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think physicians prescribe way too much medication and get too many people addicted. [cheers and applause] now the line that caught a little bit of attention down in south carolina was when this came up and they wanted to paint me as this monster about heroin. i didn't get a chance to say, well, i've never mentioned that word. i talk about liberty and freedom. but the interpretation -- and it is correct that i do want people to make choices. so in my less than 30 seconds left to make my point, i said, all right. if it would happen to become legal, how many of you would all of a sudden be using heroin? you'd all become heroin addicts. no, people make decisions and they make good decisions for the most part. what i don't like is when the government makes the decisions
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and it violates the principles of liberty. it's a blanket decision. it affects us in everything that we do to the point where you don't even know if you're allowed to drink the milk that you can buy from your neighbor farmer. [applause] >> so when they challenge you and say that -- and want to paint a negative picture, stick to your guns. defend liberty. defend the free choices. defend our constitution. defend states rights, regulations if they are necessary, and they are. there are a few regulation ns this state in alcohol. it is different in different states, but at least there are different states that handle this. and children are generally protected. in alcohol, the kids in high school today can get hold of marijuana easer than -- easier than they can get hold of
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alcohol. it is not like you turn it loose and dump it out there in the streets. but even that doesn't solve the problem. what really solves the problem is good family relationships. families that teach their kids what's right and wrong. [cheers and applause] >> now because of my understanding of the constitution and economic and moral policy, i have taken a position for as long as i can remember, since i have been in congress, since 1976, so it is nothing new, and that is i don't like the federal agencies breathing down our neck and regulating our property even under the guise that they are there to take care of us and help us. so for this reason i have opposed the federal government's insurance programs because they cause moral hazard. the one they quizzed me on today was the insurances that take care of everybody in the midst of a natural disaster.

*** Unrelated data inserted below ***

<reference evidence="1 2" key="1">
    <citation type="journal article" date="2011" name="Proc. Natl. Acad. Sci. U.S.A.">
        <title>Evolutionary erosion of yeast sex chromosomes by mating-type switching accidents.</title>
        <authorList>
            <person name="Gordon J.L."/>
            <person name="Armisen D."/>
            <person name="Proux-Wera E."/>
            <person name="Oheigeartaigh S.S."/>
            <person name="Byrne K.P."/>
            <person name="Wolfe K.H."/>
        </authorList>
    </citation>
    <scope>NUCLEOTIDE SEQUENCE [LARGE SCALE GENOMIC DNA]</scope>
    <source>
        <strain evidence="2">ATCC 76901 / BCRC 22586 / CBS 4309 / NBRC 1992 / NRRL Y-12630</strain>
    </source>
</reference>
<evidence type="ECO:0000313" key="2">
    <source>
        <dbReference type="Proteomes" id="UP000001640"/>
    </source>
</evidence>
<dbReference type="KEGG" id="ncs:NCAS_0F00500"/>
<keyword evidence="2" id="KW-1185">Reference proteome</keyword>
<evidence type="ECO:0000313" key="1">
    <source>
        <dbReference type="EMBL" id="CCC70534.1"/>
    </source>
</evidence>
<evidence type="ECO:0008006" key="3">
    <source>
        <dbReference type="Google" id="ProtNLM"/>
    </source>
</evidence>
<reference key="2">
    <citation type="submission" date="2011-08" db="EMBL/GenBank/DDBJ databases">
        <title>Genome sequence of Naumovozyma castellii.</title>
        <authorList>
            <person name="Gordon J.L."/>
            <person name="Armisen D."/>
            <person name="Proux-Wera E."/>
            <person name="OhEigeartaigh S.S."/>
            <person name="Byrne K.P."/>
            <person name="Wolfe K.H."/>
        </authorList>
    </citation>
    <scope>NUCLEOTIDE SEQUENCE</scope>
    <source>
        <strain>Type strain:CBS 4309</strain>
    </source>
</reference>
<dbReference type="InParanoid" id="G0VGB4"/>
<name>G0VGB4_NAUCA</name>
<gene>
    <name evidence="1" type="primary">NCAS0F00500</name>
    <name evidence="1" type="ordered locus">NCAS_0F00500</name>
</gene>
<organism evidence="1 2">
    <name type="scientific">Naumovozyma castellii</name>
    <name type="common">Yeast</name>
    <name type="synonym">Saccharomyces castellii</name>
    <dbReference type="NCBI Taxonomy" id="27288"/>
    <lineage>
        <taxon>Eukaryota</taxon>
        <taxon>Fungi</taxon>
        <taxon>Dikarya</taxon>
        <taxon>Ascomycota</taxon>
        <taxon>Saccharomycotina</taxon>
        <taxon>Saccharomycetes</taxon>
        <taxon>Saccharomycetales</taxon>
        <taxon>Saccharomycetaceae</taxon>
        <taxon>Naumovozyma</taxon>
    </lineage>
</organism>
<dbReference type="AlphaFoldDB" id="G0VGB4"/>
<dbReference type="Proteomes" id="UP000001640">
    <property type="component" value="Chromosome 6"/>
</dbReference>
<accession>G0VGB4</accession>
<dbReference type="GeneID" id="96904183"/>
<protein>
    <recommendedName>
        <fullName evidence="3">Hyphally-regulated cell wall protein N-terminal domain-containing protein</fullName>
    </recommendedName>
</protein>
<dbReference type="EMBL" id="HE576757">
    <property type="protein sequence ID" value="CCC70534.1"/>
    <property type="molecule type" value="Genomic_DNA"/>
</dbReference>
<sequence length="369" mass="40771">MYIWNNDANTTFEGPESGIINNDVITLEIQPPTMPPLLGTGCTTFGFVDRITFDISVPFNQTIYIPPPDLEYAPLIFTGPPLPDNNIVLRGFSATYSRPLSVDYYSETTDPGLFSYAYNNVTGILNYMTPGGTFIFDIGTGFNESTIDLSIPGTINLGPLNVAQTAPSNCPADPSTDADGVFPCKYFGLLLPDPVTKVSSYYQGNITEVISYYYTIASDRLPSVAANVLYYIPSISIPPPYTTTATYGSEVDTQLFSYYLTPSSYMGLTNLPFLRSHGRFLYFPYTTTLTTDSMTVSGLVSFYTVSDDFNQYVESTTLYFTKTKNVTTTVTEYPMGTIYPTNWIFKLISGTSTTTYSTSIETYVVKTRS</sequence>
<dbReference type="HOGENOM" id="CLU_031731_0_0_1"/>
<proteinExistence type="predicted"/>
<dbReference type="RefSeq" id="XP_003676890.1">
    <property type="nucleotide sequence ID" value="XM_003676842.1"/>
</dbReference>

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well, natural disasters are very, very bad, and they are very, very damaging, and i believe that they can be taken care of without the federal government going further into debt. but through this system of liberty and separate governments and state government. the point was about flood insurance. i live very near the gulf of mexico. i used to have a house right on the beach. you can't buy private insurance because it is dangerous there and too expensive. they have to tax you in north carolina so i can have a beach house in texas. then house gets blown down and the tax payers pay. they want to turn that into saying you don't care about the people suffering from a natural disaster. free mark economics and law helps us sort these things out. if you want to build a house on the beach, and you love it, yes. can't buy insurance. that is giving you a very